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University of Warwick Opens a £1.5 Million Crop Research Facility

At the University of Warwick, a laboratory has been established to use gene-editing technology to enhance the quality, hardiness, and sustainability of vegetable crops.

A £1.5 million facility called the Elizabeth Creak Horticultural Technology Centre (ECHTC), which also houses The Jim Brewster Laboratory, will utilize methods like gene-editing to enhance vegetable production. The research will help with the major global concerns of addressing climate change and feeding the world’s expanding population by addressing issues pertaining to disease resistance, crop productivity, adaptability to climate change, and nutritional value in horticulture plants.

The new Center expands Warwick’s already unrivaled competence in crops and plant breeding. It was made possible by charitable contributions from the Elizabeth Creak Charitable Trust and the estate of Jim Brewster, a research scientist at the old National Vegetable Research Station in Wellesbourne. The University of Warwick has a number of facilities for horticulture research and technology, including the ECHTC. Through its top-ranked collections of carrot, lettuce, and onion seeds as well as its joint responsibility for the brassica collections housed at the UK Vegetable Gene Bank (UKVGB) at the university’s Wellesbourne Campus, Warwick is already in charge of conserving the genetic diversity of vegetable crops. The establishment of the ECHTC will assist in advancing plant scientists’ comprehension of a variety of issues regarding plant development and continue to harness the rich resources of the UKVGB.

The Center will also instruct upcoming research scientists in vegetable tissue culture and gene editing methods, and PhD candidates specializing in agricultural science will be given Jim Brewster Scholarships.

We urgently need to develop and harness skills and expertise to help us improve food systems, adapt to changing environments, and assist in solving growing global problems, according to Murray Grant, the Elizabeth Creak Chair in Food Security at the University of Warwick. “Food is one of the top issues on a global agenda, and in the year that the Genetic Technology Bill is going through the UK Parliament and opening up our ability to use gene editing technology,” he said.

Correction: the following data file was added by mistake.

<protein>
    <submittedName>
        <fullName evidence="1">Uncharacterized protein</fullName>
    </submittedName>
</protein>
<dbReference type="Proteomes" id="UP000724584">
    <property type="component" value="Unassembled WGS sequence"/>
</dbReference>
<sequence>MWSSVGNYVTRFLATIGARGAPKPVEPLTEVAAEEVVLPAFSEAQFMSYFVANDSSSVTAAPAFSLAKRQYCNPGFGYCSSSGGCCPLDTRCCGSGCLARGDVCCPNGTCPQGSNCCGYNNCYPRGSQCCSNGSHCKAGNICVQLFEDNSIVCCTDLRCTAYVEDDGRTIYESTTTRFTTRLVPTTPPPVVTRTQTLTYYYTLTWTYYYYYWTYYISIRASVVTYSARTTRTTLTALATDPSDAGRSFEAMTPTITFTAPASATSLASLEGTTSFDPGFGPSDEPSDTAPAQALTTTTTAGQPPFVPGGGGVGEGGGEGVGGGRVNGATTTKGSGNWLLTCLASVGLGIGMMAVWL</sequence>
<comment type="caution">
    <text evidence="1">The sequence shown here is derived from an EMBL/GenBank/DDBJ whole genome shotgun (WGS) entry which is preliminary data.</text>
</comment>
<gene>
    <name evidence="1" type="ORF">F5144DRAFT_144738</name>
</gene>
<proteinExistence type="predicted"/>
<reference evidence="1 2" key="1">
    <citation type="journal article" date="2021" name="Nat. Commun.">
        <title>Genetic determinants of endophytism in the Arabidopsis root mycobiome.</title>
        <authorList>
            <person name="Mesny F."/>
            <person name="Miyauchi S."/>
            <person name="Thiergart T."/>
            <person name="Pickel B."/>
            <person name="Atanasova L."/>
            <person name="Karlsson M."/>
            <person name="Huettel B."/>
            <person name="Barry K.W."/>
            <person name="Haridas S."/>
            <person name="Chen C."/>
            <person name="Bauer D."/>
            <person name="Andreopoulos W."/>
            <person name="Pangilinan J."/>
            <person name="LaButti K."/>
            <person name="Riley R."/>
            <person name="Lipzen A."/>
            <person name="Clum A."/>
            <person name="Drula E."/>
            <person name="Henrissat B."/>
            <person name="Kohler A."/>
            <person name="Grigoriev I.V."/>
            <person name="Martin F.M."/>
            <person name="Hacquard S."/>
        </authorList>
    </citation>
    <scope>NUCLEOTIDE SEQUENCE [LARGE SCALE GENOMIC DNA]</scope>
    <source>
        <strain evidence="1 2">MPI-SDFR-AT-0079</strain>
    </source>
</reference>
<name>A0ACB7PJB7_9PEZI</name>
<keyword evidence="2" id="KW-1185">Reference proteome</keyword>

“Gene editing is a technique that allows scientists to make minor changes to an existing gene or genes that might bestow beneficial features in plants, such as disease resistance or improved drought tolerance. The plant’s genetic “blueprint” is the only thing that these modifications aim to modify; no outside material is included. The lengthy process of conventional plant breeding, in which varieties are crossed over many generations to attain the same aim, can be shortened through gene editing.

“To improve disease resistance, boost nutritional value, and raise resilience to climate change, researchers at the Elizabeth Creak Horticultural Technology Centre will use precision genome editing technologies on important UK horticulture crops. Growing crops that require less pesticides and water has major environmental benefits in addition to higher yields.”

“A new research center and student scholarships have been established at Warwick thanks to these kind donations,” said Miriam Gifford, head of the school of life sciences at the University of Warwick. “The Elizabeth Creak Horticultural Technology Center will have a significant effect. It will hasten the development of robust and more sustainable agricultural types from humankind’s understanding of plant production and responses to stress. A PhD student will receive a much-needed annual top up award from the Jim Brewster Scholarships, which will assist pay for costs like travel to conferences.”

Image provided by The University of Warwick 

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